FRIDAY, Aug. 7, 2020 (HealthDay News) — An expanded obstetric comorbidity score improves the prediction of severe maternal morbidity, according to a study published online Aug. 6 in Obstetrics & Gynecology.

Stephanie A. Leonard, Ph.D., from Stanford University in California, and colleagues developed and validated an expanded obstetric comorbidity score for predicting severe maternal morbidity using discharge data from birth hospitalizations in California during 2016 to 2017. Twenty-seven potential patient-level risk factors for severe maternal morbidity were identified; these factors were ranked based on adjusted risk ratios (aRRs) using a targeted causal inference approach integrated with machine learning.

The researchers found that the rates of severe maternal morbidity and nontransfusion severe maternal morbidity were 168 and 74 per 10,000 births, respectively, among 919,546 births. The highest- and lowest-risk comorbidities were placenta accreta spectrum (aRRs, 30.5 for severe maternal morbidity and 54.7 for nontransfusion severe maternal morbidity) and gestational diabetes mellitus (aRRs, 1.06 and 1.12, respectively). The expanded comorbidity scores had good overall performance (C-statistic, 0.78 for severe maternal morbidity and 0.84 for nontransfusion severe maternal morbidity in California data; 0.82 and 0.87, respectively, in national data). There was good concordance between predicted and actual risks of outcomes in calibration plots.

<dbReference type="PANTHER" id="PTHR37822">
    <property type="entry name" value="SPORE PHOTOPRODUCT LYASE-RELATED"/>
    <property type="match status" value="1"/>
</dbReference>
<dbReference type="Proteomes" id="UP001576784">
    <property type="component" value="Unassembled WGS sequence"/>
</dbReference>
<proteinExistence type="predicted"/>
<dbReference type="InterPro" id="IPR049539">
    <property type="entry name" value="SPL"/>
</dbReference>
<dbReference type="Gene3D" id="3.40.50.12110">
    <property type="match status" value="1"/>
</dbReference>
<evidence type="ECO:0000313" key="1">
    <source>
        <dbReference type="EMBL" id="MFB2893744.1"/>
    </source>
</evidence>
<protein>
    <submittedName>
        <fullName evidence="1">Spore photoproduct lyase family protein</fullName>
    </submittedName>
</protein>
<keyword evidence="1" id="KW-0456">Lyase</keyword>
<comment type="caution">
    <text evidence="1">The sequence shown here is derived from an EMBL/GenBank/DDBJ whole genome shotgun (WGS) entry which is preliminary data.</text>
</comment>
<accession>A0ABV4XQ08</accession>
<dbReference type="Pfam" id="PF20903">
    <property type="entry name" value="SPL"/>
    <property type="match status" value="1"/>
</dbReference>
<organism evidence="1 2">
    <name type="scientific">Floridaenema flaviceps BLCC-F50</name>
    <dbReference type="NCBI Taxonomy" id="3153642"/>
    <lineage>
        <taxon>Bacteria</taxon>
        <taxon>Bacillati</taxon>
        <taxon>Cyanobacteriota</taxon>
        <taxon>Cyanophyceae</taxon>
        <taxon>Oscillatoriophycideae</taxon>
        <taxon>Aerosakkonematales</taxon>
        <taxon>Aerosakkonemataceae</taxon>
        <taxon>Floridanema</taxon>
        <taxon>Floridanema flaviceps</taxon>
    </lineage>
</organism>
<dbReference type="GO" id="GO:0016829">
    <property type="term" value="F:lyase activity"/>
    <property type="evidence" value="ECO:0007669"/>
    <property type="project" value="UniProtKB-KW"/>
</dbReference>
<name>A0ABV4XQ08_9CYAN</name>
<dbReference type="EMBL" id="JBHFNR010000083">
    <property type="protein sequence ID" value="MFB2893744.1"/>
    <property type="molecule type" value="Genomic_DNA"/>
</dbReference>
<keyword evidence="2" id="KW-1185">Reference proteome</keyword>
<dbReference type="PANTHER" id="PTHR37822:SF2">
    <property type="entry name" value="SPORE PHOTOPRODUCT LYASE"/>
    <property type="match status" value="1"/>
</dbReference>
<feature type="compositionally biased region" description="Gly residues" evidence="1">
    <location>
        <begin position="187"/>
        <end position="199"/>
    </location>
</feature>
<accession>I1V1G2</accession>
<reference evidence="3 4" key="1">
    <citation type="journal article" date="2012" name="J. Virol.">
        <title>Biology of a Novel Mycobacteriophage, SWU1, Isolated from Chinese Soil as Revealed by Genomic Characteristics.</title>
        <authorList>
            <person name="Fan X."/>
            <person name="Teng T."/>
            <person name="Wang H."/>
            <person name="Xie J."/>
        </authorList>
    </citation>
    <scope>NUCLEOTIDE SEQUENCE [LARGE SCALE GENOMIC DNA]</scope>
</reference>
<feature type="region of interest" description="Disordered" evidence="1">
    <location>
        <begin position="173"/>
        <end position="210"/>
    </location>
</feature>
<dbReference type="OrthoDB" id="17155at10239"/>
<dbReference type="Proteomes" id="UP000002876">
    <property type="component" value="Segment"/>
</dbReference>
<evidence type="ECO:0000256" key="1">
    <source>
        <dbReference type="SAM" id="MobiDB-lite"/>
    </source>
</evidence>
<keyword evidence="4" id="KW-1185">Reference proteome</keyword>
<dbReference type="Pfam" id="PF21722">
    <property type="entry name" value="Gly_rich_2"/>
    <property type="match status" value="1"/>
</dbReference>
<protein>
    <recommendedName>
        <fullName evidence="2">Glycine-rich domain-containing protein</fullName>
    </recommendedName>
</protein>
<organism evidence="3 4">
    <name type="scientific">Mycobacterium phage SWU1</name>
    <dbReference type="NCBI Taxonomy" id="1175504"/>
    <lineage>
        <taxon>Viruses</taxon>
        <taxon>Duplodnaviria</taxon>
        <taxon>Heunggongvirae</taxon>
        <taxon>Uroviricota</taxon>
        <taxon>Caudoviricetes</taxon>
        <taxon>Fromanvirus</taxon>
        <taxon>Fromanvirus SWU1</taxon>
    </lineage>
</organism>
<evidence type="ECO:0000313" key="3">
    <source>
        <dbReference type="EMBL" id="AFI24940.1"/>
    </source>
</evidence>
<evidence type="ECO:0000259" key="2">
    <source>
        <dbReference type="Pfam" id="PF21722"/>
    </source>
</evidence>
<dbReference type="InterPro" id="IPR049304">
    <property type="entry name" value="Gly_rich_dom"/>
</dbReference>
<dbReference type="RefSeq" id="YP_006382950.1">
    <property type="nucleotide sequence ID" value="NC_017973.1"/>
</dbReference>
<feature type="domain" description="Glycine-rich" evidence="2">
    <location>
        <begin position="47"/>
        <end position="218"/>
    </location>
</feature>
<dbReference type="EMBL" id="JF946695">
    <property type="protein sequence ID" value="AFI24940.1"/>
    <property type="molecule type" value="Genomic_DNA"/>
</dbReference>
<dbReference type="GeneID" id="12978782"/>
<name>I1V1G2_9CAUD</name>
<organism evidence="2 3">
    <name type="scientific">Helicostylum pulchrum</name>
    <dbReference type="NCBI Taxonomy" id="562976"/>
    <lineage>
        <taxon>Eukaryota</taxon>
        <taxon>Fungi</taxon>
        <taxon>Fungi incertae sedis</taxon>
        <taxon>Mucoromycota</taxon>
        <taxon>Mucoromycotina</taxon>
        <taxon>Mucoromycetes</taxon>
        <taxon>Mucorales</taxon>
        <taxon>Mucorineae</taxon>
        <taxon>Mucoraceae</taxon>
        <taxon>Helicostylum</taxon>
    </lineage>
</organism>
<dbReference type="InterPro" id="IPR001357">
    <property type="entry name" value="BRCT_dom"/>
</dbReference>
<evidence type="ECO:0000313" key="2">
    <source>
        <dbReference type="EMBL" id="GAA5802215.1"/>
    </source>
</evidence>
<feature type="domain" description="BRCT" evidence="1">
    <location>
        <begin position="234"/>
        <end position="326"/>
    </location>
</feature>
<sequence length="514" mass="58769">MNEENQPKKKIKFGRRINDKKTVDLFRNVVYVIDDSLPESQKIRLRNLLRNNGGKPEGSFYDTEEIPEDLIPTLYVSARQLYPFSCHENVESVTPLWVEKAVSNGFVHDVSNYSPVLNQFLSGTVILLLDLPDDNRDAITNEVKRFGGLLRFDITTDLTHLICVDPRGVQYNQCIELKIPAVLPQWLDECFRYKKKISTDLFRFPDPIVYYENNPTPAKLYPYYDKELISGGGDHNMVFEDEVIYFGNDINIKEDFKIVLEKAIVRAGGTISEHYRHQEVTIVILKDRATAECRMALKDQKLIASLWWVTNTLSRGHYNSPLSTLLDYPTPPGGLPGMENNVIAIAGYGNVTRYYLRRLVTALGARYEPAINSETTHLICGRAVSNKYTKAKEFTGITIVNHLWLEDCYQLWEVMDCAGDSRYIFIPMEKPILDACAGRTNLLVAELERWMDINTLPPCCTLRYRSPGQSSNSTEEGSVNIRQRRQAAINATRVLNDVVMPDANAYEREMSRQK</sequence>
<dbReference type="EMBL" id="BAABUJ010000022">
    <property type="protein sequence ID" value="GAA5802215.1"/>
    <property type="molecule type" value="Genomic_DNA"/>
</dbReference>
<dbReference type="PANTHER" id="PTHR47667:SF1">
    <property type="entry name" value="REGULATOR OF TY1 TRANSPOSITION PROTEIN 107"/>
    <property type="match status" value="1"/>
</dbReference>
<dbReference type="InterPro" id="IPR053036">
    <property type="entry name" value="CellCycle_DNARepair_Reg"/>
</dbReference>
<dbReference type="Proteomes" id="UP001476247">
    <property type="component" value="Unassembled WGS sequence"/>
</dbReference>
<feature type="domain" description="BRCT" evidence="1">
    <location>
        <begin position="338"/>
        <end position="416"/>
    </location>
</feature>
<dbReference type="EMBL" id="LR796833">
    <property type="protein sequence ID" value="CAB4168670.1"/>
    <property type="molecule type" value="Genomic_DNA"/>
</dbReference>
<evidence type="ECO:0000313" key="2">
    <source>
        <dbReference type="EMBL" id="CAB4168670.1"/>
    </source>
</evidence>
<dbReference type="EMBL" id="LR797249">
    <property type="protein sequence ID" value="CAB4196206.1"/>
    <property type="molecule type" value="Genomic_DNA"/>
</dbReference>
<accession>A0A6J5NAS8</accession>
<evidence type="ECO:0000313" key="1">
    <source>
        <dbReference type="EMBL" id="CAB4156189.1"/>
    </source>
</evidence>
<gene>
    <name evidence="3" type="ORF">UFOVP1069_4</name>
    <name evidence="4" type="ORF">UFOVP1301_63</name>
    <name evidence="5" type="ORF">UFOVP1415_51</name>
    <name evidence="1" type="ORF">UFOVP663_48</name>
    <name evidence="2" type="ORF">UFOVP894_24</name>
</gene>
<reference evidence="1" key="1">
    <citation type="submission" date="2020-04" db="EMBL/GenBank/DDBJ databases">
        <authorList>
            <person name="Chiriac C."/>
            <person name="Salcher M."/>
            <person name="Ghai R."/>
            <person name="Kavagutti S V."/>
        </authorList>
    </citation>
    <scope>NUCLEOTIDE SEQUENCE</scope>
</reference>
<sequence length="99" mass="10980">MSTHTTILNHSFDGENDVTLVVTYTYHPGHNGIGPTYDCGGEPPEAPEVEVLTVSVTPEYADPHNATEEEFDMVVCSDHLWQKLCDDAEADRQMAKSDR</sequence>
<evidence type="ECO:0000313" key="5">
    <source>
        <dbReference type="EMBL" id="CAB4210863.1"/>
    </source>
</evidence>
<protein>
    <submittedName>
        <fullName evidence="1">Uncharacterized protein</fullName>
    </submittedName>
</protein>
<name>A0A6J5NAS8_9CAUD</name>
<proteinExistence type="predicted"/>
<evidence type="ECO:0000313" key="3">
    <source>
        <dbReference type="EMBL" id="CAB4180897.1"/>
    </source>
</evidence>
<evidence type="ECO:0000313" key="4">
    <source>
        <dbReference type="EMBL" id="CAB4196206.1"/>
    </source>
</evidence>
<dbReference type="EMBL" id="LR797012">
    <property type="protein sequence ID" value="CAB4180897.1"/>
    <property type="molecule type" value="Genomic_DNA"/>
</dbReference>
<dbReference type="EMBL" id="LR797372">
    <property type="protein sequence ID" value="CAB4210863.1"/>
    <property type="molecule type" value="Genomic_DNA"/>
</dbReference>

“The scores can serve as an adjustment strategy to compare severe maternal morbidity and nontransfusion severe maternal morbidity rates across hospitals and other patient populations that vary in comorbidity case mix,” the authors write.

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